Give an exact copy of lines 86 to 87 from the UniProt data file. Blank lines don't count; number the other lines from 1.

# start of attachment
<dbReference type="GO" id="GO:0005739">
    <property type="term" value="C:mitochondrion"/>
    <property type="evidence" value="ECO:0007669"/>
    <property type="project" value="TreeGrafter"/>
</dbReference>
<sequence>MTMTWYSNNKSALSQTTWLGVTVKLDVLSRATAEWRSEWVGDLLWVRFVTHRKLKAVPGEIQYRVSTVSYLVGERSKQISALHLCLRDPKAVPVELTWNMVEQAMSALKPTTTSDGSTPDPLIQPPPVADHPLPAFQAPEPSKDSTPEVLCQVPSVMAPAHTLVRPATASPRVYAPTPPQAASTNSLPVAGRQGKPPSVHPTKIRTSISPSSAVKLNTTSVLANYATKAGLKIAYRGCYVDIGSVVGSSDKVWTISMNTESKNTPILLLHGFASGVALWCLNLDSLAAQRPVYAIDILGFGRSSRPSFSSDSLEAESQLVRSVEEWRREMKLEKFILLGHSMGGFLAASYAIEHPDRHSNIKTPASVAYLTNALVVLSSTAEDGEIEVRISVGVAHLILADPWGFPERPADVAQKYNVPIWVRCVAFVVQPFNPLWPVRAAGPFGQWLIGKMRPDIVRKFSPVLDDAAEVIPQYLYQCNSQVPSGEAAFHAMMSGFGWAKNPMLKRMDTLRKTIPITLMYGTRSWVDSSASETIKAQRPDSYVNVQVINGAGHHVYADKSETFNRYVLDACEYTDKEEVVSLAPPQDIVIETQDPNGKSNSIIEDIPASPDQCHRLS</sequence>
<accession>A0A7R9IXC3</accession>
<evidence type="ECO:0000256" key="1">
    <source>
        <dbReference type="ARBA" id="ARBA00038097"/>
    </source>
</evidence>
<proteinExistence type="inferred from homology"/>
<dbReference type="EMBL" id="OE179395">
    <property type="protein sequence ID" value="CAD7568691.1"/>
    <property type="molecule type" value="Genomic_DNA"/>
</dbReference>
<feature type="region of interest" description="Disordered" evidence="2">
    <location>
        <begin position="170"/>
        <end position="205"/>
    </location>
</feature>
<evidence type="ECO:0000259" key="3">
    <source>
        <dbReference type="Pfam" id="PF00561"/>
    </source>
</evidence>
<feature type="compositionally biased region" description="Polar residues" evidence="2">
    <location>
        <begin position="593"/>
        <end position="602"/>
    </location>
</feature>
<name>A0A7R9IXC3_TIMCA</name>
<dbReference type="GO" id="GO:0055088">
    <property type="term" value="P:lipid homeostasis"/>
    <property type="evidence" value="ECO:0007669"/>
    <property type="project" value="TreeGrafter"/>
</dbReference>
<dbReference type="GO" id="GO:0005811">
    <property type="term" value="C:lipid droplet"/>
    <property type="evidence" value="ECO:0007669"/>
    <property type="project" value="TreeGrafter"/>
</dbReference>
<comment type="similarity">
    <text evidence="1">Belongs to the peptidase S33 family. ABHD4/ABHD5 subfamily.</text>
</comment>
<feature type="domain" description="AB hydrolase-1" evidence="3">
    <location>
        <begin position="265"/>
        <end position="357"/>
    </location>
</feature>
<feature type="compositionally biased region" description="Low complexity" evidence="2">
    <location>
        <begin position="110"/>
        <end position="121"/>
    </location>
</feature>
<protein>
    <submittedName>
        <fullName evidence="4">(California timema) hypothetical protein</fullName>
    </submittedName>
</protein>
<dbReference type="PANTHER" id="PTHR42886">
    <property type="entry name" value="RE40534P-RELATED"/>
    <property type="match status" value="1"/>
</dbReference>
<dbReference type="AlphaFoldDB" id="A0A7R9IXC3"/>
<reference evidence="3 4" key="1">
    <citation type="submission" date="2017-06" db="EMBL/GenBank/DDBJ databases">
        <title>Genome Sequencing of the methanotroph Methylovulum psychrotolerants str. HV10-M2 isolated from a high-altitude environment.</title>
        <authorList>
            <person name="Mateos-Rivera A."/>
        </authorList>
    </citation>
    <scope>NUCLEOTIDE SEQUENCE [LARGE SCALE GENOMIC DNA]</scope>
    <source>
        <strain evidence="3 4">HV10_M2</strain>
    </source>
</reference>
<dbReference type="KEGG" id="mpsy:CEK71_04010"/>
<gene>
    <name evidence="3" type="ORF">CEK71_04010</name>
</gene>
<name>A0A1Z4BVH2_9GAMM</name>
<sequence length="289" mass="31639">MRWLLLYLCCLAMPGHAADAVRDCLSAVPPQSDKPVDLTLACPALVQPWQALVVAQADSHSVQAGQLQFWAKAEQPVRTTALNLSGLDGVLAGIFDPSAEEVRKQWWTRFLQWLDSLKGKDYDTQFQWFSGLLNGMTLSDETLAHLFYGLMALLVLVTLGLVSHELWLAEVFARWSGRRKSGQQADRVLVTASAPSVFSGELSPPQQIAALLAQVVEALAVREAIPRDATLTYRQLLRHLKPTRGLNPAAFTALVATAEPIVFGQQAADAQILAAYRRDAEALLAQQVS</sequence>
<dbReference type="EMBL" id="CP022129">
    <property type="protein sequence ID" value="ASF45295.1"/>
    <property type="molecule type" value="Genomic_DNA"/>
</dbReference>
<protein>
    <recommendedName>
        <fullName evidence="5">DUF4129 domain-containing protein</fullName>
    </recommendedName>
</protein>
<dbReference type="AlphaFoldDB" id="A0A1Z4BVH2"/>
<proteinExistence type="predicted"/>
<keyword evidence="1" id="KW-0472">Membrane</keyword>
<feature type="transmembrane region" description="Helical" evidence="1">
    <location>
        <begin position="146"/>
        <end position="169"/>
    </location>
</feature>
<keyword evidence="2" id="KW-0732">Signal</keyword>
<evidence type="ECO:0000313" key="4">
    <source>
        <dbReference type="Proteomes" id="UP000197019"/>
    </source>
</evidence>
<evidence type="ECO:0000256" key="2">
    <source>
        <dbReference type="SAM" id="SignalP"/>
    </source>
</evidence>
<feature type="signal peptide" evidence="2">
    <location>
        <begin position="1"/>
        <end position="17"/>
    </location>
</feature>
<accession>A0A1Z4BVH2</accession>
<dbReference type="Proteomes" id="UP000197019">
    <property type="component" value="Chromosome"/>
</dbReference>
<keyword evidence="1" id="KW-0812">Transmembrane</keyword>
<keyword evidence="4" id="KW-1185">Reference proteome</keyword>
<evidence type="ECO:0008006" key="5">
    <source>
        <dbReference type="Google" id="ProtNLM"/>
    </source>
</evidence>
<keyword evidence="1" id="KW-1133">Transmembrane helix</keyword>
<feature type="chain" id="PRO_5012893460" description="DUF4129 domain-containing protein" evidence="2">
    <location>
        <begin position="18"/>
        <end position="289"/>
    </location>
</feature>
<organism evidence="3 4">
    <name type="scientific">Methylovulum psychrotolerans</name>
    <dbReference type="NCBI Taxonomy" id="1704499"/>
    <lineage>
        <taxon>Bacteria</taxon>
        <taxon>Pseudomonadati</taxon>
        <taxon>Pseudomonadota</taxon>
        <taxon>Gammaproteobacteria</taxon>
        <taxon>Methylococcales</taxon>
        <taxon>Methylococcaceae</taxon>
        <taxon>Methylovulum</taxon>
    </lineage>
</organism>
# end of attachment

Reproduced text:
</gene>
<name>A0A1Z4BVH2_9GAMM</name>